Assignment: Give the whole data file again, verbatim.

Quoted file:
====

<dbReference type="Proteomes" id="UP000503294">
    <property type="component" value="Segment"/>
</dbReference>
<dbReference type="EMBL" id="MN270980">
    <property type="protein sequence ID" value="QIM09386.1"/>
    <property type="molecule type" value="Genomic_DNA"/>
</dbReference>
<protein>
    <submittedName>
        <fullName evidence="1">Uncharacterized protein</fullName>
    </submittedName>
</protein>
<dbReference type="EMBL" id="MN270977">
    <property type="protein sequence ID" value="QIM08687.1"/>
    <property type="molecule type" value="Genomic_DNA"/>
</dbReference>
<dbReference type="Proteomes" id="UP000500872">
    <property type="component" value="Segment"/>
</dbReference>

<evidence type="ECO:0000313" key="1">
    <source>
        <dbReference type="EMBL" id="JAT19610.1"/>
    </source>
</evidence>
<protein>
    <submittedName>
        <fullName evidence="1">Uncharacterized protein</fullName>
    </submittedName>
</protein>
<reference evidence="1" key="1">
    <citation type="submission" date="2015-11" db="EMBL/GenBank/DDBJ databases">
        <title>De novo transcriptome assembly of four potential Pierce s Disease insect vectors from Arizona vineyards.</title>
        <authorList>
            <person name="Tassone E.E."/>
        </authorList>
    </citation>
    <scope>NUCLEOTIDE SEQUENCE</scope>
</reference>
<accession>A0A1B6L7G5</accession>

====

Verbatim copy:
<dbReference type="Proteomes" id="UP000503294">
    <property type="component" value="Segment"/>
</dbReference>
<dbReference type="EMBL" id="MN270980">
    <property type="protein sequence ID" value="QIM09386.1"/>
    <property type="molecule type" value="Genomic_DNA"/>
</dbReference>
<protein>
    <submittedName>
        <fullName evidence="1">Uncharacterized protein</fullName>
    </submittedName>
</protein>
<dbReference type="EMBL" id="MN270977">
    <property type="protein sequence ID" value="QIM08687.1"/>
    <property type="molecule type" value="Genomic_DNA"/>
</dbReference>
<dbReference type="Proteomes" id="UP000500872">
    <property type="component" value="Segment"/>
</dbReference>

<evidence type="ECO:0000313" key="1">
    <source>
        <dbReference type="EMBL" id="JAT19610.1"/>
    </source>
</evidence>
<protein>
    <submittedName>
        <fullName evidence="1">Uncharacterized protein</fullName>
    </submittedName>
</protein>
<reference evidence="1" key="1">
    <citation type="submission" date="2015-11" db="EMBL/GenBank/DDBJ databases">
        <title>De novo transcriptome assembly of four potential Pierce s Disease insect vectors from Arizona vineyards.</title>
        <authorList>
            <person name="Tassone E.E."/>
        </authorList>
    </citation>
    <scope>NUCLEOTIDE SEQUENCE</scope>
</reference>
<accession>A0A1B6L7G5</accession>